College of Policing statement on hate crime guidance
A College of Policing spokesperson said:
“The guidance was developed taking account of the concerns raised in The Stephen Lawrence Inquiry Report that the police were not properly recording incidents of race hate crime and were unable to assess the nature and scale of the problem and, therefore, to respond effectively. It aims to support forces in how to best preserve freedom of speech while protecting people from crime.
“The approach to recording set out in the guidance is consistent with incidents for other crime types, such as domestic abuse, and has been the same since the guidance was introduced in 2014.
“An initial incident may be the precursor to more serious actions or crime and, while not all incidents will escalate this way, it is only by recording concerns that police can assess their seriousness.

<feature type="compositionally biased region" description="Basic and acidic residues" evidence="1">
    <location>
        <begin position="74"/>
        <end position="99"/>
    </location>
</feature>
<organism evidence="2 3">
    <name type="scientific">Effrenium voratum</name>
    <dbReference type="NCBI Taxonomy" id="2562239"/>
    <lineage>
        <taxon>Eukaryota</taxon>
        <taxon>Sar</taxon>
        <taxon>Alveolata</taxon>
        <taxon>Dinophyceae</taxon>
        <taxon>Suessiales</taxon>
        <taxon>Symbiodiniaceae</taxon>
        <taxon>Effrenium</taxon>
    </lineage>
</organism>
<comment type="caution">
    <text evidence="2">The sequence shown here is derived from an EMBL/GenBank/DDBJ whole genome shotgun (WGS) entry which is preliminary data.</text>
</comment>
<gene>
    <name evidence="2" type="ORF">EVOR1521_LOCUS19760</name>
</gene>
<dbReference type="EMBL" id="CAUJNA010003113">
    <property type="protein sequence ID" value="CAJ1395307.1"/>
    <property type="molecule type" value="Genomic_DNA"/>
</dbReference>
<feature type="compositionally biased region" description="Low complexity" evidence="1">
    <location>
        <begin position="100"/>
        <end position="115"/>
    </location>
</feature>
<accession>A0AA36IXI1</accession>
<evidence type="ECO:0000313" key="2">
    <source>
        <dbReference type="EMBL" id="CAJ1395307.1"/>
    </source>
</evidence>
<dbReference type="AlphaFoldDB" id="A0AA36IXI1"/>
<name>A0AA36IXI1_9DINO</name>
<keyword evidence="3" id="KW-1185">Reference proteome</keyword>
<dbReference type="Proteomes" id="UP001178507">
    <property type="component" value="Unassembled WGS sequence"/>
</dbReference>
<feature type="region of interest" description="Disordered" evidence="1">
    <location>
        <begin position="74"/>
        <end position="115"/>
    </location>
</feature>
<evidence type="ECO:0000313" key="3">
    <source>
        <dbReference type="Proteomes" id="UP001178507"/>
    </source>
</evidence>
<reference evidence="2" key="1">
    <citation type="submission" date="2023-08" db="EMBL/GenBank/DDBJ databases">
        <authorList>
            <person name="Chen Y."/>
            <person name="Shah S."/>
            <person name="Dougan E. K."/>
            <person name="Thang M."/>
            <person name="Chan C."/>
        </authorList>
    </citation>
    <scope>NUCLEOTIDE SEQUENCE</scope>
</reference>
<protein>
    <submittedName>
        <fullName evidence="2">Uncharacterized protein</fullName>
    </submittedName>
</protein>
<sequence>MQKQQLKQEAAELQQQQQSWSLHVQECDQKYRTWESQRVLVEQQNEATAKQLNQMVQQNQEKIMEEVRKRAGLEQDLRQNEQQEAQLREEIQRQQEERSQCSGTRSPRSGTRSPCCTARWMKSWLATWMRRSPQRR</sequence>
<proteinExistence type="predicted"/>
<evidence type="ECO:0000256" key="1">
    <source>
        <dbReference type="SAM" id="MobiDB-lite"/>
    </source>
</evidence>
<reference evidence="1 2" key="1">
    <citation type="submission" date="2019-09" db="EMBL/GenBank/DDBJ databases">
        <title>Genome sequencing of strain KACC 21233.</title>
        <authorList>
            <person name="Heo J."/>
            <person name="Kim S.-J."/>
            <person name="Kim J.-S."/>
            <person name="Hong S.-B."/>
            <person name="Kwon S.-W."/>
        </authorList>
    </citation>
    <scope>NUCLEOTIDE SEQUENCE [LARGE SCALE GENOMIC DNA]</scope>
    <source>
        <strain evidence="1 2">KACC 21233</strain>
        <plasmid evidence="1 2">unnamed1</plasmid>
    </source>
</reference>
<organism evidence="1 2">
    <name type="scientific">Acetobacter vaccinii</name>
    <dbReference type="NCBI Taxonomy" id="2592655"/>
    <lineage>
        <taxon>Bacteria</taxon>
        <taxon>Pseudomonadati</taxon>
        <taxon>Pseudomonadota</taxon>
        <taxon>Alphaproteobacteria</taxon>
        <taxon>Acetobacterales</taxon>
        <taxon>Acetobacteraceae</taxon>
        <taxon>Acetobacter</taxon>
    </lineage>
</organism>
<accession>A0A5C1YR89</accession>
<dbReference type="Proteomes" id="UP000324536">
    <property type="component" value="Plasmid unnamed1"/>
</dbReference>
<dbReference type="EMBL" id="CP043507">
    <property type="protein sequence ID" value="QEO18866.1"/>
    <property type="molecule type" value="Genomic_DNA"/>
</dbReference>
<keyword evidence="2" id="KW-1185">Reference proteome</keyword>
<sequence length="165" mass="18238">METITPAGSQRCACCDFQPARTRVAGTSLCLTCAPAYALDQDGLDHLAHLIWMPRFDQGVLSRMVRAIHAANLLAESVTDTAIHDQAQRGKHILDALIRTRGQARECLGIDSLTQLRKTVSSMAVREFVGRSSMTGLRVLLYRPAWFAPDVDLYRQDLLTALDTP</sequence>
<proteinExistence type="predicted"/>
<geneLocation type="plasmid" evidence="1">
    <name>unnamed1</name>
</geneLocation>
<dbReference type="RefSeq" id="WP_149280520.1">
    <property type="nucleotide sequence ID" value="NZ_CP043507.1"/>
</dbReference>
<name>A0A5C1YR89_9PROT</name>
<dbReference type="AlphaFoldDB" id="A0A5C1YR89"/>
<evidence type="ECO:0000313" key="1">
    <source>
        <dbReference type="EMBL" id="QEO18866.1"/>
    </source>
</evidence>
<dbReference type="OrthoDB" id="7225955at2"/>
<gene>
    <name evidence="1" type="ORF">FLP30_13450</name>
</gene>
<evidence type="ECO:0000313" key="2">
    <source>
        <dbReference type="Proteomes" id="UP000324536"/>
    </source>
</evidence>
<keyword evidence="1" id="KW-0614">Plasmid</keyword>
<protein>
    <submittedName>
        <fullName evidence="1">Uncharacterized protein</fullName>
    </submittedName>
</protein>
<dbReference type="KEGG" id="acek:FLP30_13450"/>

“The police will continue to respond to calls from schools, and officers will use their discretion in response to the specific circumstances. Policing has no desire to unnecessarily criminalise children and young people. Every decision about allegations of crime that involve children will take account of the consequences for those involved. These decisions must address the needs of children and young people not to be subject to criminal justice processes unless absolutely necessary but must also support the safeguarding of children, young people and the general public. ”
College of Policing